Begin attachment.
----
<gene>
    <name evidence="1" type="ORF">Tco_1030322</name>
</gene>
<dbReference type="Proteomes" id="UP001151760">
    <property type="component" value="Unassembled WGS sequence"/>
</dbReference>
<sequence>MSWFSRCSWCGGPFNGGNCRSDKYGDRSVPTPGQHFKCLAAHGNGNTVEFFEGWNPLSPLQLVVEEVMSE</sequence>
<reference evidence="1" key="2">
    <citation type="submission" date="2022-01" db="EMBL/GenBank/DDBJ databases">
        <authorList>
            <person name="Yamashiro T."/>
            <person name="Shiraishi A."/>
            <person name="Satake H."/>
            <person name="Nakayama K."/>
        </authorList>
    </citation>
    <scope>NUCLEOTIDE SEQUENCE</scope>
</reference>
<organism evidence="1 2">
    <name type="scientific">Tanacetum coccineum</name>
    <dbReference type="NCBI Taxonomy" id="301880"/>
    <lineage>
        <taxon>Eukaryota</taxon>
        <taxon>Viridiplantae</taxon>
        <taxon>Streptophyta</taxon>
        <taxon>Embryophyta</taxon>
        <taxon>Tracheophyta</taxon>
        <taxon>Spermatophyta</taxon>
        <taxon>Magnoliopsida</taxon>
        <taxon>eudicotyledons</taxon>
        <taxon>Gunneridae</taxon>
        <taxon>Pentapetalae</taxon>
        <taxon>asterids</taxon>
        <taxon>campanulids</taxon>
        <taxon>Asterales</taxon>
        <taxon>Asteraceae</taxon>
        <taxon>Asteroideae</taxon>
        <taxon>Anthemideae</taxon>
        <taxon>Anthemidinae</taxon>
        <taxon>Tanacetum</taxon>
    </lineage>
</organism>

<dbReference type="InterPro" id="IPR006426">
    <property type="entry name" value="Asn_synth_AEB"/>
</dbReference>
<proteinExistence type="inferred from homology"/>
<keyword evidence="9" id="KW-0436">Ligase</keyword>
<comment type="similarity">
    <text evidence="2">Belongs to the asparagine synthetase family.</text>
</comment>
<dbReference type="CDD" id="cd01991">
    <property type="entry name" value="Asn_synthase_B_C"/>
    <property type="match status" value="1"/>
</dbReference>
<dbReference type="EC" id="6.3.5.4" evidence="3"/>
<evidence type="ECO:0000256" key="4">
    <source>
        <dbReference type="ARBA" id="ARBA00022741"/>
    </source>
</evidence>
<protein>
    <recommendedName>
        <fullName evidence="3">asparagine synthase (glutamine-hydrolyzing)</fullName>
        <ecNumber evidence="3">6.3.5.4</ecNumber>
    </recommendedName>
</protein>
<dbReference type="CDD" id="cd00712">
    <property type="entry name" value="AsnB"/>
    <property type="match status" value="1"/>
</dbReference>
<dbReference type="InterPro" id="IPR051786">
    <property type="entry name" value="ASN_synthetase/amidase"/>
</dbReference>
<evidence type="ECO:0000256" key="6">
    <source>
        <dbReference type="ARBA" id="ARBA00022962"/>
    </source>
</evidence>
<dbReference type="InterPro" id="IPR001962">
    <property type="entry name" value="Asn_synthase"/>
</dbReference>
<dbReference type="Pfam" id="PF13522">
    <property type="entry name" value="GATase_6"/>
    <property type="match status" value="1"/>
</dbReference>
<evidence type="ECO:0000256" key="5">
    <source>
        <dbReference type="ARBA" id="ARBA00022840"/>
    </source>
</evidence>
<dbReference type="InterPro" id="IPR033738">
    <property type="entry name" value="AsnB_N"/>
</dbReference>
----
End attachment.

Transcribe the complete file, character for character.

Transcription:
<gene>
    <name evidence="1" type="ORF">Tco_1030322</name>
</gene>
<dbReference type="Proteomes" id="UP001151760">
    <property type="component" value="Unassembled WGS sequence"/>
</dbReference>
<sequence>MSWFSRCSWCGGPFNGGNCRSDKYGDRSVPTPGQHFKCLAAHGNGNTVEFFEGWNPLSPLQLVVEEVMSE</sequence>
<reference evidence="1" key="2">
    <citation type="submission" date="2022-01" db="EMBL/GenBank/DDBJ databases">
        <authorList>
            <person name="Yamashiro T."/>
            <person name="Shiraishi A."/>
            <person name="Satake H."/>
            <person name="Nakayama K."/>
        </authorList>
    </citation>
    <scope>NUCLEOTIDE SEQUENCE</scope>
</reference>
<organism evidence="1 2">
    <name type="scientific">Tanacetum coccineum</name>
    <dbReference type="NCBI Taxonomy" id="301880"/>
    <lineage>
        <taxon>Eukaryota</taxon>
        <taxon>Viridiplantae</taxon>
        <taxon>Streptophyta</taxon>
        <taxon>Embryophyta</taxon>
        <taxon>Tracheophyta</taxon>
        <taxon>Spermatophyta</taxon>
        <taxon>Magnoliopsida</taxon>
        <taxon>eudicotyledons</taxon>
        <taxon>Gunneridae</taxon>
        <taxon>Pentapetalae</taxon>
        <taxon>asterids</taxon>
        <taxon>campanulids</taxon>
        <taxon>Asterales</taxon>
        <taxon>Asteraceae</taxon>
        <taxon>Asteroideae</taxon>
        <taxon>Anthemideae</taxon>
        <taxon>Anthemidinae</taxon>
        <taxon>Tanacetum</taxon>
    </lineage>
</organism>

<dbReference type="InterPro" id="IPR006426">
    <property type="entry name" value="Asn_synth_AEB"/>
</dbReference>
<proteinExistence type="inferred from homology"/>
<keyword evidence="9" id="KW-0436">Ligase</keyword>
<comment type="similarity">
    <text evidence="2">Belongs to the asparagine synthetase family.</text>
</comment>
<dbReference type="CDD" id="cd01991">
    <property type="entry name" value="Asn_synthase_B_C"/>
    <property type="match status" value="1"/>
</dbReference>
<dbReference type="EC" id="6.3.5.4" evidence="3"/>
<evidence type="ECO:0000256" key="4">
    <source>
        <dbReference type="ARBA" id="ARBA00022741"/>
    </source>
</evidence>
<protein>
    <recommendedName>
        <fullName evidence="3">asparagine synthase (glutamine-hydrolyzing)</fullName>
        <ecNumber evidence="3">6.3.5.4</ecNumber>
    </recommendedName>
</protein>
<dbReference type="CDD" id="cd00712">
    <property type="entry name" value="AsnB"/>
    <property type="match status" value="1"/>
</dbReference>
<dbReference type="InterPro" id="IPR051786">
    <property type="entry name" value="ASN_synthetase/amidase"/>
</dbReference>
<evidence type="ECO:0000256" key="6">
    <source>
        <dbReference type="ARBA" id="ARBA00022962"/>
    </source>
</evidence>
<dbReference type="InterPro" id="IPR001962">
    <property type="entry name" value="Asn_synthase"/>
</dbReference>
<dbReference type="Pfam" id="PF13522">
    <property type="entry name" value="GATase_6"/>
    <property type="match status" value="1"/>
</dbReference>
<evidence type="ECO:0000256" key="5">
    <source>
        <dbReference type="ARBA" id="ARBA00022840"/>
    </source>
</evidence>
<dbReference type="InterPro" id="IPR033738">
    <property type="entry name" value="AsnB_N"/>
</dbReference>